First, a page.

The San Luis Obispo City Council unanimously deferred increasing bus fares and other transit-related fees this week — instead expressing a desire for staff to consider charging more for monthly bus passes.
The proposed rate increases would have raised fares for the general public by 20 percent, to $1.50 from $1.25, and for senior citizens and disabled riders by 25 percent, to 75 cents from 60 cents.
The proposed changes also included charging Cal Poly students and faculty to ride the evening bus, but that request was deferred by staff until more outreach could be completed with Cal Poly administrators and students.
The Mass Transportation Committee recommended the increases to offset a $127,000 operating budget deficit attributed to stagnant ridership and reductions in state funding.
Digital Access for only $0.99
For the most comprehensive local coverage, subscribe today.
Councilman Andrew Carter said Tuesday he would not support the fare increases because when rates were raised in 2009, it resulted in less revenue because ridership dropped.
The Mass Transportation Committee will meet again in August to discuss additional ways to raise revenue, said John Webster, the city’s transit manager.
“Everything is on the table,” Webster said. “Unfortunately, we either have to cut the structural deficit or we have to cut services. We can only tread water for so long.”
The council’s decision will delay additional revenues needed to offset the deficit, but Webster said a small amount of reserve cash will be used until a solution is found.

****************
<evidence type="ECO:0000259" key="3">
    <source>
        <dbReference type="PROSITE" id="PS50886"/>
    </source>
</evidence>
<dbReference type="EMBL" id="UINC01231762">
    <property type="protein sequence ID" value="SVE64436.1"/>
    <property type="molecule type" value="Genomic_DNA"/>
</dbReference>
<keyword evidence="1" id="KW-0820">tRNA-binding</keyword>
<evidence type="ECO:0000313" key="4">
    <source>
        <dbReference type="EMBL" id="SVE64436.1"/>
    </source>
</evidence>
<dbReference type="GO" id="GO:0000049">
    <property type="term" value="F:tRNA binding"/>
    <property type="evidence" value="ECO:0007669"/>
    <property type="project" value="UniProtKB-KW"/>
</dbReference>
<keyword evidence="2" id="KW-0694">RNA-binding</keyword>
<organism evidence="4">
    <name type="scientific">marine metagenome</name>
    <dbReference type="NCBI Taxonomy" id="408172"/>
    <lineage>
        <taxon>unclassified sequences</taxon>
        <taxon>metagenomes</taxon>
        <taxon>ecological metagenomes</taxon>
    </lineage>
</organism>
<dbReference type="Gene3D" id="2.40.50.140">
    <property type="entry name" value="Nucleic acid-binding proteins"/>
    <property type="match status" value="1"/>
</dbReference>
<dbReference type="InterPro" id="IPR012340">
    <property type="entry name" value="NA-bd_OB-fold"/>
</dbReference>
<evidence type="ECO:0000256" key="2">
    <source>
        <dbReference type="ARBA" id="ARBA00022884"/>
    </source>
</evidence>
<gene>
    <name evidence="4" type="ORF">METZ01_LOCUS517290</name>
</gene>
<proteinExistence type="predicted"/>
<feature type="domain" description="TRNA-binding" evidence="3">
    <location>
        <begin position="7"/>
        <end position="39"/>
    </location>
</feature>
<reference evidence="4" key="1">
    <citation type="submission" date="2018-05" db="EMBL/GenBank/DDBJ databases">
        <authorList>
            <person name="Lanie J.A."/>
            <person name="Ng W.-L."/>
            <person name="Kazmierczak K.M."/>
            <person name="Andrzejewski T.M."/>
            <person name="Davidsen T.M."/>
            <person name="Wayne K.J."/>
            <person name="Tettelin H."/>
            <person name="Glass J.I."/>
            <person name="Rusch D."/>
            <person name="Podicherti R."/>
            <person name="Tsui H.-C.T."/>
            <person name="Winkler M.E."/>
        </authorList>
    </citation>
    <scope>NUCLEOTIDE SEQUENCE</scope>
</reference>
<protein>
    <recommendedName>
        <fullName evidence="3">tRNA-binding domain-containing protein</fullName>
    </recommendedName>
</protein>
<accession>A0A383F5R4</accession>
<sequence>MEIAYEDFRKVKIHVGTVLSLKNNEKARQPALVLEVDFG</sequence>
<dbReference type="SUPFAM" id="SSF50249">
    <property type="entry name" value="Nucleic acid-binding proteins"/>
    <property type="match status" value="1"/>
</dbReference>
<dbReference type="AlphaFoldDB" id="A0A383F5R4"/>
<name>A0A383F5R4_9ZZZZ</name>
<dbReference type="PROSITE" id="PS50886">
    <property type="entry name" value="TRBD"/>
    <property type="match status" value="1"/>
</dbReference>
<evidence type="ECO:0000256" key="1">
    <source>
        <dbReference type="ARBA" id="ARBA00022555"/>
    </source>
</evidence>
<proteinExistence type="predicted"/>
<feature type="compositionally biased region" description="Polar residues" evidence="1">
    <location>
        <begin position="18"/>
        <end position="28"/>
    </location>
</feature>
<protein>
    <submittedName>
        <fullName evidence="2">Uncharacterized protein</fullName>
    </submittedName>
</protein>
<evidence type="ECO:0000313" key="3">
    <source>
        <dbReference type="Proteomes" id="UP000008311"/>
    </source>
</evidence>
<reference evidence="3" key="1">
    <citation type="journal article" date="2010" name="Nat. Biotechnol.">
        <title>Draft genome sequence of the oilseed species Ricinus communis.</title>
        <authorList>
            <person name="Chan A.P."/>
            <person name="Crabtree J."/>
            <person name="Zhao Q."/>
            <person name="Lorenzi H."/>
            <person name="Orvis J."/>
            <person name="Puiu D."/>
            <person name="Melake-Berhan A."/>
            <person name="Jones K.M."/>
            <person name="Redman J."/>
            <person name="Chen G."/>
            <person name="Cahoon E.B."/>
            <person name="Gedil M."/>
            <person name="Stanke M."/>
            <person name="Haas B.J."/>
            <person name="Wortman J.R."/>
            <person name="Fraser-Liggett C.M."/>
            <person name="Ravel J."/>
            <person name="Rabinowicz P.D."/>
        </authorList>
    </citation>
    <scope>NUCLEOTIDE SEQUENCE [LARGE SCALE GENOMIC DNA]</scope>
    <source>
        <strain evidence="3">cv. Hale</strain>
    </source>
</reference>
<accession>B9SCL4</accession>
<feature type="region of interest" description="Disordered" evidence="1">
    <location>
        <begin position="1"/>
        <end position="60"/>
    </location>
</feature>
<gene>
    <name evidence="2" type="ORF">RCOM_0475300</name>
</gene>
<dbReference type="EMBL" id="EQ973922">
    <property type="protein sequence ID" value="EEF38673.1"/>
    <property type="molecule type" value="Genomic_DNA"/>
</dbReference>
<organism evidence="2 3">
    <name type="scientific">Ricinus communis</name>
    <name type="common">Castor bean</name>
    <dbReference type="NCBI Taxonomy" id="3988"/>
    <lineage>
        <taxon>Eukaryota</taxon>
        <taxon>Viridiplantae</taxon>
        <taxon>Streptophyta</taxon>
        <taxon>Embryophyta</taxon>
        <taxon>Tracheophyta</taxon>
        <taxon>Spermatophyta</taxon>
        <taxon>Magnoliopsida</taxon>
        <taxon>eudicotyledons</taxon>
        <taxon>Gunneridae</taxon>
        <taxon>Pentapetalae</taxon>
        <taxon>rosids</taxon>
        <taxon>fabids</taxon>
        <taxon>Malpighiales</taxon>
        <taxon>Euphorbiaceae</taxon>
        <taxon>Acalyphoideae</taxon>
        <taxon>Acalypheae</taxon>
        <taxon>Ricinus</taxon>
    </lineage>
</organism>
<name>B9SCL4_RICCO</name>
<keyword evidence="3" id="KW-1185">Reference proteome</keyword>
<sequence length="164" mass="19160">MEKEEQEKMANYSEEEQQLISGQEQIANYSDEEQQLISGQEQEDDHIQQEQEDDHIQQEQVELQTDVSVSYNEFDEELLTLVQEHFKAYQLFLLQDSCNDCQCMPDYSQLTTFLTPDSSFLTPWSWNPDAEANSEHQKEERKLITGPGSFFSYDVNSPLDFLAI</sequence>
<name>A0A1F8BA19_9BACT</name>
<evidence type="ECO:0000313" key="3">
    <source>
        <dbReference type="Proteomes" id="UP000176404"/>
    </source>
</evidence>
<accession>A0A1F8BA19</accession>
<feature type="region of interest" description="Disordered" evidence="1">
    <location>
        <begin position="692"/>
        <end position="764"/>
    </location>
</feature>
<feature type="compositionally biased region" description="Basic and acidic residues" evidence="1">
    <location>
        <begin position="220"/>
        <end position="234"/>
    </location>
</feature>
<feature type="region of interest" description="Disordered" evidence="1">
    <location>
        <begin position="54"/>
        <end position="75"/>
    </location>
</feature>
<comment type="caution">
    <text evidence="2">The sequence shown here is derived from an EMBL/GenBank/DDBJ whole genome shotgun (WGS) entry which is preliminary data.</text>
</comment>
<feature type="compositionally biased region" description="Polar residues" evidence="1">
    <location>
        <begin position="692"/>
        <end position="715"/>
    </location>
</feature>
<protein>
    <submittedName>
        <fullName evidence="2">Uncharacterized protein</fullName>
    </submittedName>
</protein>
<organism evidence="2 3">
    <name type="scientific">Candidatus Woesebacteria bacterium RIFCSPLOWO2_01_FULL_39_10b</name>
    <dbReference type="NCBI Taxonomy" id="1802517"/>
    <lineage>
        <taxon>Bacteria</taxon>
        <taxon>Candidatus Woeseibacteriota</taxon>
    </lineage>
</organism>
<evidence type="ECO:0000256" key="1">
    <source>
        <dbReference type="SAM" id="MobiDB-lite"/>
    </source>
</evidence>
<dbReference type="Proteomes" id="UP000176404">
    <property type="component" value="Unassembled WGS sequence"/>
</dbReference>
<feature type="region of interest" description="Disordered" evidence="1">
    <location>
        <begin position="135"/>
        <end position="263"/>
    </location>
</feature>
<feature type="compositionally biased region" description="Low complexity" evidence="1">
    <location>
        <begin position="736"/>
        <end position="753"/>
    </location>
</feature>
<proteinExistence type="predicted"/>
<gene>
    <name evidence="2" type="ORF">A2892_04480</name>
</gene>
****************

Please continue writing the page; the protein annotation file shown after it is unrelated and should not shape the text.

“If we get to the point where there isn’t a reserve or any extra funding, we will be looking at eliminating services,” Webster said.
The proposed fare increases and other changes, such as eliminating free transfers, denied by the council Tuesday would have saved the city about $60,000 a year.
Webster said it was too soon to know how much the cost of monthly passes might have to increase to offset the needed revenue.
Fares were last increased in 2009. SLO Transit buses provide about 1 million ride annually — about 600,000 of them to Cal Poly students.
Cal Poly is paying the city $351,000 this fiscal year for its students and faculty to ride the bus during the day for free. Future discussions might include asking Cal Poly to subsidize the evening service or creating an evening pass for Cal Poly students.
Night service was first instituted only as a two-year pilot program in 2007 with a one-time discretionary grant from the state. That funding is now gone, and ridership is not enough to cover all the costs, Webster said.
The issue will come back to the council in September.
Reach AnnMarie Cornejo at 781-7939.